T. V. Santhosh at Kochi-Muziris Biennale  2016

  opening on the 12th Dec. 2016
till 29th March, 2016

History Lab
Wood, metal and LED timers
174 x 69 x 27

It is about a process of understanding the history from the point of view of progress, defined by industrial and technological advancement, and how these high points of advancement in turn become yardstick of measuring the extent of damage caused by man against its own kind and nature. History of war could be read as a parallel phenomenon, as how the weapons technology developed and how experiments were not just limited to confinement of laboratories alone, but multiple narratives of History selectively reorganised to support some propaganda in the name of truth. And in that process, the history itself becomes a laboratory of conflict. Imageries emblematic of ideologies, power centres and time change their meaning in the course of changing times. Like how a grand structure like the V. T. Station that once represented colonial power changed its meaning and became almost like the heart of the city and represented the aspirations of the people. Like this how these smoke and fire spitting chimneys that were once the symbol of progress have changed their meaning if seen through new ecological perspective. In a way this work is an attempt of understanding last two centuries, reading through the high points of
changes and events that eventually shaped our time.

The Protagonist and Folklores of justice
watercolour on paper
60 x 40 (each)

These works are part of my new watercolour series, extensions of my ongoing preoccupation with understanding history in relation to a process of enquiry into war and terror that shapes our perceptions of reality and ethics. Also, as a result of rediscovering my old days, when a few decades back I used to make posters and be actively part of several street theatre productions for an organization involved in activities of political resistance. It was one of the culturally intense phases in Kerala, in the mid 80's, I started disbelieving in 'pure aesthetical/creative practices' and tried to meddle with the much discussed idea of art as a possible tool for social reconstructions. Now, I try to revisit those old days in order to understand it from a much larger perspective of endless ideological debate on the conflict between personal, social and political interrelationships. I started this series incorporating linguistic systems of graffiti and political posters addressing a set of questions. I call it 'eternal questions', which one can keep asking at any point of time in history, yet, it would still be relevant. A question like "who is the real enemy? is both philosophical and ethical in nature. In the process, works went through drastic change. Many apparent elements became obscure and the obscure became direct. Elements of posters are replaced by the elements of performance and studio photography. And images of herbal garden became the backdrop by problematizing the aspects of political posters. Like in a one-act play, the protagonist interacts with objects that determine the progress of its narrative, I meddle with the images to both subvert and uncover the intent of the questions juxtaposed with. The text that used to be an integral part of the works vanished and is replaced with lucid metaphors that can be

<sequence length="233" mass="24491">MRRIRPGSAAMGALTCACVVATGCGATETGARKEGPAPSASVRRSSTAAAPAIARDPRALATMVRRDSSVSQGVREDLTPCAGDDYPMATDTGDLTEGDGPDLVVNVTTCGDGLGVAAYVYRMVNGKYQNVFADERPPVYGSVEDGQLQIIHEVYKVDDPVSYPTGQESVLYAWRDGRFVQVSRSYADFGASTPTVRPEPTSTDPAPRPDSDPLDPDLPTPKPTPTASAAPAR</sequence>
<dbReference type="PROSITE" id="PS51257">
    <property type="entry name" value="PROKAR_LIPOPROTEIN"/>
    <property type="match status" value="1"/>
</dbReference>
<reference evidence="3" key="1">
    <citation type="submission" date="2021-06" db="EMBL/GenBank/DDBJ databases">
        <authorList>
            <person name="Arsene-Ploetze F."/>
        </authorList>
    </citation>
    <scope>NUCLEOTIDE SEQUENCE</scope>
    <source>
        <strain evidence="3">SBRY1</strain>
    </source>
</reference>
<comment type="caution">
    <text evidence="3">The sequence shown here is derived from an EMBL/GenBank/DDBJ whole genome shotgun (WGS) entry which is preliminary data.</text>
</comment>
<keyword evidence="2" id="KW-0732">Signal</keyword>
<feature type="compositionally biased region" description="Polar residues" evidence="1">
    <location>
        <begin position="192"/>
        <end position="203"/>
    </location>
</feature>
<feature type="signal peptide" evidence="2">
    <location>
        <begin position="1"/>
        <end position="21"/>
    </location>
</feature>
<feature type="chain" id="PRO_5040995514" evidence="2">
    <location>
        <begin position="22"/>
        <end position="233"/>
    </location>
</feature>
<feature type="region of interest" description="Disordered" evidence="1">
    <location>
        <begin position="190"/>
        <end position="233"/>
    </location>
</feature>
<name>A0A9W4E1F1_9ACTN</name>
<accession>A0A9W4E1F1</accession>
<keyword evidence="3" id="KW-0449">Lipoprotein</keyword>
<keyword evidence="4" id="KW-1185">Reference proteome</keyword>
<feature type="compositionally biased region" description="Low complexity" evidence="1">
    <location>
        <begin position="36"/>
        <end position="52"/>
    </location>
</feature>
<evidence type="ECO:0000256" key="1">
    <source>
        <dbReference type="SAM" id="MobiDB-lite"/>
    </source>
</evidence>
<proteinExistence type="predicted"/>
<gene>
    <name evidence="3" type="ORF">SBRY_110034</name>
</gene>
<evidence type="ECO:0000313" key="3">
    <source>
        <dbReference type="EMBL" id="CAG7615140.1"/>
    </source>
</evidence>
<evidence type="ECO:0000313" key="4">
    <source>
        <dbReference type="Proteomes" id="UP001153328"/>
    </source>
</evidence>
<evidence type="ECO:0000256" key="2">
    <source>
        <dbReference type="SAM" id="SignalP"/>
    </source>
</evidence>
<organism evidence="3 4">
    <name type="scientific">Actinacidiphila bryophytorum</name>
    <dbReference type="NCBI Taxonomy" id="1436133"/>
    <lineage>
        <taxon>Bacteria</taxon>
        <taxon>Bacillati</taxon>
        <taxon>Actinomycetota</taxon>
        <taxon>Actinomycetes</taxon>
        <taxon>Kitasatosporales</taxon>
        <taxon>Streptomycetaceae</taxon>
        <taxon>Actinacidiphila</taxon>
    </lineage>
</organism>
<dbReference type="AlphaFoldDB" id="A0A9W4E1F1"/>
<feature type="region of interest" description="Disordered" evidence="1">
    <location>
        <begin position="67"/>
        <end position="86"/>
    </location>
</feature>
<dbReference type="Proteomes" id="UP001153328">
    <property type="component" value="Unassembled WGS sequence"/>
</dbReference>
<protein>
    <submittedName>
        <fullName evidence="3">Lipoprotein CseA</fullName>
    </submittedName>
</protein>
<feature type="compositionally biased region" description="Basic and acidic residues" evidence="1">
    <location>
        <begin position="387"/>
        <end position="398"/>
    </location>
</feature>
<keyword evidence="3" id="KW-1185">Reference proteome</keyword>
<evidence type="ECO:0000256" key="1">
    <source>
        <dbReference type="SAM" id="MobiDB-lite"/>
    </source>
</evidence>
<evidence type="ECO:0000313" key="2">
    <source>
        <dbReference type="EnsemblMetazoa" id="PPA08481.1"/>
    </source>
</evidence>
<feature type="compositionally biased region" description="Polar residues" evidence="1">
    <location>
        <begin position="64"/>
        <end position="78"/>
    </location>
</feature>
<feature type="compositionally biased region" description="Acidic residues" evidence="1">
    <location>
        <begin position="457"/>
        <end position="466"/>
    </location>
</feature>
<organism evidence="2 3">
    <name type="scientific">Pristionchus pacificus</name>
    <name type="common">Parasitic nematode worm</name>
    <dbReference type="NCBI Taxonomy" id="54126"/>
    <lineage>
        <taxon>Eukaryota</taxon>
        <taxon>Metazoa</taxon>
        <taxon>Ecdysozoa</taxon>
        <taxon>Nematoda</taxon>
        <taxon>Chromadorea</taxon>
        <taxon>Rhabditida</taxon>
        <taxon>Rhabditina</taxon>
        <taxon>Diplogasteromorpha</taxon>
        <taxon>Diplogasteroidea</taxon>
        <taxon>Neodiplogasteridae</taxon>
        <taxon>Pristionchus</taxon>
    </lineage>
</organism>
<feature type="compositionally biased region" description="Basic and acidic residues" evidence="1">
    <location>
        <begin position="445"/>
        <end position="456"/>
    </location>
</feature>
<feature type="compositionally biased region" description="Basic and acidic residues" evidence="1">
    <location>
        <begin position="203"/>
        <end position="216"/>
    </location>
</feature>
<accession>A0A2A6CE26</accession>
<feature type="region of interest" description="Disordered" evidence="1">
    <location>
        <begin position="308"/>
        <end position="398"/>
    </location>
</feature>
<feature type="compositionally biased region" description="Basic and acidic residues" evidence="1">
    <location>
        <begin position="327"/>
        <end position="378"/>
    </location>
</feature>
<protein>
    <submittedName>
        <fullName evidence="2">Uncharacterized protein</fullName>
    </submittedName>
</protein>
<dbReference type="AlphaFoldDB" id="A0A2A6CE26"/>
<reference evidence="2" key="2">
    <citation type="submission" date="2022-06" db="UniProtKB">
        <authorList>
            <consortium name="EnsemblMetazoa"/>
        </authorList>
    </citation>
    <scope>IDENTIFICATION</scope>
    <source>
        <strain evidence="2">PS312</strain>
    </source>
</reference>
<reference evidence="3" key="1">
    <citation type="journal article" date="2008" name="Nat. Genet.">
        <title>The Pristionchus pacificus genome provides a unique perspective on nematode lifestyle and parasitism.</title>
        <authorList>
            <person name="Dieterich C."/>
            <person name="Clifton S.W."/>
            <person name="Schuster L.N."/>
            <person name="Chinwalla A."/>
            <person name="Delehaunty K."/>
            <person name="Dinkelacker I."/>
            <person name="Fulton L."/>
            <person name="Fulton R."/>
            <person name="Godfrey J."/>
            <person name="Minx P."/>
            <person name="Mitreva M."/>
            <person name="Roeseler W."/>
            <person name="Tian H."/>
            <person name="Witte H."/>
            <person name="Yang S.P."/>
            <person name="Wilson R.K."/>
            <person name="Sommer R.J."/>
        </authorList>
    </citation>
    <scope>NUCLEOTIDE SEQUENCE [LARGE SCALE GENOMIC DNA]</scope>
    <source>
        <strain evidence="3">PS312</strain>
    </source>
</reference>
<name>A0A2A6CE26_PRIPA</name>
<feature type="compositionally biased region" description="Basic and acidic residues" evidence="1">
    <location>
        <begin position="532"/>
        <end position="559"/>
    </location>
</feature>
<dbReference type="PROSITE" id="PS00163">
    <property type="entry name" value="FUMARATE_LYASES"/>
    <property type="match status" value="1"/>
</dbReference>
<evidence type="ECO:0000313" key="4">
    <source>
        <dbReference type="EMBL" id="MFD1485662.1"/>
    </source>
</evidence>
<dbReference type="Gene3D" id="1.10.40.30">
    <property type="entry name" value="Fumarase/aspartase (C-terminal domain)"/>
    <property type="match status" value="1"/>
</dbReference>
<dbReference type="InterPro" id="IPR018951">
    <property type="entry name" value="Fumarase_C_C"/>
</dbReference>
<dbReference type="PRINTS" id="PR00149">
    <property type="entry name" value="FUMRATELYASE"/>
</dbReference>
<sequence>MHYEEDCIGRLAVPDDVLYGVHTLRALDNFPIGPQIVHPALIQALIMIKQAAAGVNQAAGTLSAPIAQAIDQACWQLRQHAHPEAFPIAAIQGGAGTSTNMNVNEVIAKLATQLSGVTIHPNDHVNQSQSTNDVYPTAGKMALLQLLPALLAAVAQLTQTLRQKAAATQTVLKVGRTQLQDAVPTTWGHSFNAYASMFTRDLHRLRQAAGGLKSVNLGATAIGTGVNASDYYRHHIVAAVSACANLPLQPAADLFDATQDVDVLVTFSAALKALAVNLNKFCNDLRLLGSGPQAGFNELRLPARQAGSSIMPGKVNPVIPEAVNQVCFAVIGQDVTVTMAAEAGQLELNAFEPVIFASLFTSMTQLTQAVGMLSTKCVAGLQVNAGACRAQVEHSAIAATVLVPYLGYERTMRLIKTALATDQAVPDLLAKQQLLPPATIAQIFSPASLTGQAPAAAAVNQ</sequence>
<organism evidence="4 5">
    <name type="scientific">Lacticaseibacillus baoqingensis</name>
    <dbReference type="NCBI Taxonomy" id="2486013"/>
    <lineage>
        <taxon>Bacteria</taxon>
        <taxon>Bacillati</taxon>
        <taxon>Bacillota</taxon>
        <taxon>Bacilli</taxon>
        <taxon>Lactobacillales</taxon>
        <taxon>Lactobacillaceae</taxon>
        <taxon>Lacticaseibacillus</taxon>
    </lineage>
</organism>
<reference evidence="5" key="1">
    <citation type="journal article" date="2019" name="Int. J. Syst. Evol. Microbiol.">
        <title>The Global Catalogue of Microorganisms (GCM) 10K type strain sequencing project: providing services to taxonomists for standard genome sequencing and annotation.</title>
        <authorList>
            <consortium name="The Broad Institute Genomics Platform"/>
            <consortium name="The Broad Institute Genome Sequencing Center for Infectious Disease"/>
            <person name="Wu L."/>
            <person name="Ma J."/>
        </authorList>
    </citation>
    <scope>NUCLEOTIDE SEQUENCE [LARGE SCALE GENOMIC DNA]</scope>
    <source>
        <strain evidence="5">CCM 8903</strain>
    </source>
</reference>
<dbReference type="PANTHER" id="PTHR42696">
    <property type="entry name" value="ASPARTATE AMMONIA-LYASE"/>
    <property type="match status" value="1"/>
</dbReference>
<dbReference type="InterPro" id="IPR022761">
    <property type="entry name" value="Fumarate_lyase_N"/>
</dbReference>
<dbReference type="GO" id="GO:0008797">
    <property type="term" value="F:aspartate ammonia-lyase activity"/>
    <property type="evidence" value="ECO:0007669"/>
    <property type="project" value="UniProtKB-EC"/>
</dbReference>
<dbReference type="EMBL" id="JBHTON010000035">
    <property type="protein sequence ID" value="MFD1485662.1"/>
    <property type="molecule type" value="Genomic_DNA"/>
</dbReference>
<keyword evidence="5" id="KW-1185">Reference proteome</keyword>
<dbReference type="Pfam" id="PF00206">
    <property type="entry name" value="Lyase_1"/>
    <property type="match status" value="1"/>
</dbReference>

understood by men in the street.

* * *

Both the sculpture and the paintings talk about history of war and violence. While the sculpture is more about history, the paintings are more about our present. While the painting incorporate elements of political posters, graffiti and performances, or medicinal plants as backdrop as a
reminder of solutions provided by nature to each issues created by man, sculpture has taken elements directly from history in a process to trace the errors committed by men against humanity.

T. V. Santhosh
Dec. 6, 2016




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